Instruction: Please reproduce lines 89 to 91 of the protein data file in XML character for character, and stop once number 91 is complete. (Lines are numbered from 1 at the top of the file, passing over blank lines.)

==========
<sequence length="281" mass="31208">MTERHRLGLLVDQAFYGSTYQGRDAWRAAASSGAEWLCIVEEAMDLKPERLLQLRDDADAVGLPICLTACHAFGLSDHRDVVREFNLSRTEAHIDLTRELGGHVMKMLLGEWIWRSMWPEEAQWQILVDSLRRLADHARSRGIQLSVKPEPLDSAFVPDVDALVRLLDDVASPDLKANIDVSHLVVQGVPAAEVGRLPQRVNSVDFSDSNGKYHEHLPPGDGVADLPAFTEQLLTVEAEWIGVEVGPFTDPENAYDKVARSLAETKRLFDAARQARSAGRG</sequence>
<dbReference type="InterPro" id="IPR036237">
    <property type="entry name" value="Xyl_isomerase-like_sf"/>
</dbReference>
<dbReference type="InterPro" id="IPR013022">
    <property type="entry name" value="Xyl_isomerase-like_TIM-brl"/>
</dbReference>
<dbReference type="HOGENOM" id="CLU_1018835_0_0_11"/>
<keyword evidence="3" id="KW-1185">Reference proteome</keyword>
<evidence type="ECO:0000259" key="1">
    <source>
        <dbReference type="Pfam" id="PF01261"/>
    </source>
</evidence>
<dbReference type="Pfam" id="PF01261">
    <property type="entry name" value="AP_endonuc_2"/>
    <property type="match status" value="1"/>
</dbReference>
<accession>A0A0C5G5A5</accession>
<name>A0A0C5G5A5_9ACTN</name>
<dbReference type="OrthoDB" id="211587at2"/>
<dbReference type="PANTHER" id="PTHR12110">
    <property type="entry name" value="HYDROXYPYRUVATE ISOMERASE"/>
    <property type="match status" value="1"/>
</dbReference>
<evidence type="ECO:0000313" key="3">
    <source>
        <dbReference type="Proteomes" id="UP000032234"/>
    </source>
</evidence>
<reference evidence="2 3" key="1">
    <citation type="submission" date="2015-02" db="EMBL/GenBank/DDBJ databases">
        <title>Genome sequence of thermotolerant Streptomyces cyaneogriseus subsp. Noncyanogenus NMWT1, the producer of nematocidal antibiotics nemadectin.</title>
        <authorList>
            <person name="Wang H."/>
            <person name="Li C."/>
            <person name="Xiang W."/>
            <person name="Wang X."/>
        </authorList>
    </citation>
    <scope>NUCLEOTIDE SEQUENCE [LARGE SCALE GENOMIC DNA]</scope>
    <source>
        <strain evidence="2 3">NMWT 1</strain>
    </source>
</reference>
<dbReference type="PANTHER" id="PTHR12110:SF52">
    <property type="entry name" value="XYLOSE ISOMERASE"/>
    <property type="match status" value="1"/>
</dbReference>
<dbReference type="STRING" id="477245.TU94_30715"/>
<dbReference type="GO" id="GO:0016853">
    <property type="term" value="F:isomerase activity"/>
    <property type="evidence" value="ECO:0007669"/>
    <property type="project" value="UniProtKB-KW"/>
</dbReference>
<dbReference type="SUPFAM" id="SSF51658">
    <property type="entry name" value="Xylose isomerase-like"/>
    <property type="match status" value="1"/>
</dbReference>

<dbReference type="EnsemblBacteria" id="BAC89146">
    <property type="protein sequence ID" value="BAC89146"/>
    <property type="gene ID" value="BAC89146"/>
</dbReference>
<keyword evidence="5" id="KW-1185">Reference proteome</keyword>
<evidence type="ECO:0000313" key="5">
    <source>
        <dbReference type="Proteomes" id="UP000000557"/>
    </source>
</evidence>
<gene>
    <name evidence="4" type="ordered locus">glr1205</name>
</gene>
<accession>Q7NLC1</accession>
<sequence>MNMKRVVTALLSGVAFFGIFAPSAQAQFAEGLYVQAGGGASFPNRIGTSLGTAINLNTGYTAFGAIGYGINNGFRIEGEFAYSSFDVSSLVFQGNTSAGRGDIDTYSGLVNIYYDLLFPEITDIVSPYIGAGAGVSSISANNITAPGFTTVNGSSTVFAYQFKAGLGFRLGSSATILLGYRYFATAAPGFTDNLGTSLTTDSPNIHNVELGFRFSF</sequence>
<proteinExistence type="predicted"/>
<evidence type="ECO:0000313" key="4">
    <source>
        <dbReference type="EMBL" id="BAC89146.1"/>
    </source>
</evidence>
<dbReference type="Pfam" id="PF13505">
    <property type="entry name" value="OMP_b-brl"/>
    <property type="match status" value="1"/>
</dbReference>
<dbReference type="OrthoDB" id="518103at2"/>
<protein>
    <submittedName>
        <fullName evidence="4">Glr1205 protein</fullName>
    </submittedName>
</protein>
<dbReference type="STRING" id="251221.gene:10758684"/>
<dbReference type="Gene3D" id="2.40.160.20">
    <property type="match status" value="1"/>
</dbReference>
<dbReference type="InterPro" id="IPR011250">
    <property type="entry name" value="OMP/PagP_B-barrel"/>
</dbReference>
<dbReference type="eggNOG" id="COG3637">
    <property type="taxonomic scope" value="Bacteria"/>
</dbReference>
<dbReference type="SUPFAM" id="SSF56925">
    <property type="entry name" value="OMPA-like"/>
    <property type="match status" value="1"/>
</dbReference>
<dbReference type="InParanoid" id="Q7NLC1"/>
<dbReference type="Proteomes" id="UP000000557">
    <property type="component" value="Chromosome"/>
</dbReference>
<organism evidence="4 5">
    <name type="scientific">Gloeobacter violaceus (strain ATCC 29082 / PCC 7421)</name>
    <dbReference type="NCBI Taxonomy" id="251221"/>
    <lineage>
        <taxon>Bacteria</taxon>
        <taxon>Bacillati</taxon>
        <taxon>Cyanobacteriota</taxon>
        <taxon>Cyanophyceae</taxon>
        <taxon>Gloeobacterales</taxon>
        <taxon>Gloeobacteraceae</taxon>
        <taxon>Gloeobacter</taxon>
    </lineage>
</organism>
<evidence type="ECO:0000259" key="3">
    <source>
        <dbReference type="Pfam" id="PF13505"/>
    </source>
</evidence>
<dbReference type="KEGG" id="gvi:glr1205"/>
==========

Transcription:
    </submittedName>
</protein>
<dbReference type="STRING" id="251221.gene:10758684"/>